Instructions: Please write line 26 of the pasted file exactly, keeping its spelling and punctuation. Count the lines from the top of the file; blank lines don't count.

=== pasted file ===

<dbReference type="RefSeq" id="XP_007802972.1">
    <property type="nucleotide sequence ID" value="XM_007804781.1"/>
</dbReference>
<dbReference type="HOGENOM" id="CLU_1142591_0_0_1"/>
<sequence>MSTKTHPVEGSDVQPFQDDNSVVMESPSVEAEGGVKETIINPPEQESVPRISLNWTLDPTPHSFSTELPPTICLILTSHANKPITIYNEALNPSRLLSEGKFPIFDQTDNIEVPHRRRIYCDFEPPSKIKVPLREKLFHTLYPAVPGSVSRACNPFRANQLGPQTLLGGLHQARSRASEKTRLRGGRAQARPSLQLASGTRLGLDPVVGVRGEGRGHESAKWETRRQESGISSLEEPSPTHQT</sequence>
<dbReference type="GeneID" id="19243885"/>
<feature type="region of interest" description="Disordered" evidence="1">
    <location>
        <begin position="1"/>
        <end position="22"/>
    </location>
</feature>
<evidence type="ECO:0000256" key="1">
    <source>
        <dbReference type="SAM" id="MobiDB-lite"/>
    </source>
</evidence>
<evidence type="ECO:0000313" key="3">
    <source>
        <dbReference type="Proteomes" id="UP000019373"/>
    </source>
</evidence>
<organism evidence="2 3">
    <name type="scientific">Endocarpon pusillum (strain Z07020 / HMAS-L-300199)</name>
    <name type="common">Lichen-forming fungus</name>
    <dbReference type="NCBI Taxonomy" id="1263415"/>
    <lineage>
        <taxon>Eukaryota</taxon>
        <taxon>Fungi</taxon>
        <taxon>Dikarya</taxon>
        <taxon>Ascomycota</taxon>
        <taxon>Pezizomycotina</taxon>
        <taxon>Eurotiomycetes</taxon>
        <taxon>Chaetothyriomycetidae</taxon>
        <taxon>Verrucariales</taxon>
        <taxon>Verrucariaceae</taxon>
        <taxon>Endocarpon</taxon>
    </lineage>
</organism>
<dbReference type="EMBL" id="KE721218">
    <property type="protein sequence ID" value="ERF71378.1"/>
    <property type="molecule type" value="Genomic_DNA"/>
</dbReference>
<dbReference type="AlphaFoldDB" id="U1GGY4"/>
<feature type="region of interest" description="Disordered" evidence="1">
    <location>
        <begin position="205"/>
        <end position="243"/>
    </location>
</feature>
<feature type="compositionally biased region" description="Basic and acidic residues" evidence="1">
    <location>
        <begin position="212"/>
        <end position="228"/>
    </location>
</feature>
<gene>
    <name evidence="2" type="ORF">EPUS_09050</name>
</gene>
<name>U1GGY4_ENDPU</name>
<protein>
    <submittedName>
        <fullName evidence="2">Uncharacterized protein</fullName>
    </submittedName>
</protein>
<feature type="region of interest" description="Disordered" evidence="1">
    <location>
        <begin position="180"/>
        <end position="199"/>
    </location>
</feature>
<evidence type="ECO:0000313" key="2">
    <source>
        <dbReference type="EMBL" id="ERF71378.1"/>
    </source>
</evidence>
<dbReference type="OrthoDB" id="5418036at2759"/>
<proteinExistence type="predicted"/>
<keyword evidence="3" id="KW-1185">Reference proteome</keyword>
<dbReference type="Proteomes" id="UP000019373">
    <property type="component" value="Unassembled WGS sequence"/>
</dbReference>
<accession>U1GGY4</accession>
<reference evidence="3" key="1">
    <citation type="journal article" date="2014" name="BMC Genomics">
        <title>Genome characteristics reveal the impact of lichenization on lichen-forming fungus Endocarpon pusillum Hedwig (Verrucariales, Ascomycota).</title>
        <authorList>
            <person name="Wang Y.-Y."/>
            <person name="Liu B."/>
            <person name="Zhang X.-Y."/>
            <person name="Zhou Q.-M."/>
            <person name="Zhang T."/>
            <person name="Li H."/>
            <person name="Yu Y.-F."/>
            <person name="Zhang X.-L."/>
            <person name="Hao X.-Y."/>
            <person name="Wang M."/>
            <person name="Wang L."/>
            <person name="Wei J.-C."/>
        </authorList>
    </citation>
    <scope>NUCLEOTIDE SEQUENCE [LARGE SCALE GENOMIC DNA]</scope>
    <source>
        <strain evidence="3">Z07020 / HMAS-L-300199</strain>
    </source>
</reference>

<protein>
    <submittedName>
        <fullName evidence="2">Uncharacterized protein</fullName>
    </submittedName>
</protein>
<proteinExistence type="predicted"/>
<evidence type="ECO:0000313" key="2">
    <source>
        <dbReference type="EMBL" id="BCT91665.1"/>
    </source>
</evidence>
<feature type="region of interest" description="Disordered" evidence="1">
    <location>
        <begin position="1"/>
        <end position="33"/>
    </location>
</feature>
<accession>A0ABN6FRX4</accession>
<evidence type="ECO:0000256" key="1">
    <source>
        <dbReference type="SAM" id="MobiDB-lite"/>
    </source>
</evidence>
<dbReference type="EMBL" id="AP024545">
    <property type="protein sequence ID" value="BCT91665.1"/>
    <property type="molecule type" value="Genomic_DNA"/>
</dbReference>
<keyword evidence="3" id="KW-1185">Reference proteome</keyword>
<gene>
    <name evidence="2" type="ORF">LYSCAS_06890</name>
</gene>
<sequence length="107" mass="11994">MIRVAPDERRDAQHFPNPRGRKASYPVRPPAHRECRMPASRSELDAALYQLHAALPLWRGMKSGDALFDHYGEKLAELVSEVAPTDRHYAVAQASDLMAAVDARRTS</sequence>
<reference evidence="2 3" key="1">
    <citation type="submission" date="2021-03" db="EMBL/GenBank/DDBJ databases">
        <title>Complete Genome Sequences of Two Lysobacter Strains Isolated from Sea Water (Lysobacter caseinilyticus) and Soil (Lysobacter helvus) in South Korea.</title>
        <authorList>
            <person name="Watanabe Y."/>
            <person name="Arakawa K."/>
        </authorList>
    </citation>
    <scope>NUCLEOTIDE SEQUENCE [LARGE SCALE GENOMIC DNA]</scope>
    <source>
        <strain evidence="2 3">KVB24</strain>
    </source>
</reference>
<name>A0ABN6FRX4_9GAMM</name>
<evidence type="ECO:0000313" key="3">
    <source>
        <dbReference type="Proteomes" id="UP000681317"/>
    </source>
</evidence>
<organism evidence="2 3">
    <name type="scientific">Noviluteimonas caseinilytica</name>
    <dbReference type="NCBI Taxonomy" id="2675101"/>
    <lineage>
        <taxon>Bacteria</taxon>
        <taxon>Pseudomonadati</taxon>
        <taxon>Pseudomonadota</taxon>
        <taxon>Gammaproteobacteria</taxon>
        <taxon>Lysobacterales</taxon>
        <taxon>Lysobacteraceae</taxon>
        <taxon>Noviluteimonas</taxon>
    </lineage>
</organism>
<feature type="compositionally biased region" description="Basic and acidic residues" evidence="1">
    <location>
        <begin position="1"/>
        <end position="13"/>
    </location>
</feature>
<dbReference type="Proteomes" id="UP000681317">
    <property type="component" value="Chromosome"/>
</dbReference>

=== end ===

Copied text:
    <dbReference type="NCBI Taxonomy" id="1263415"/>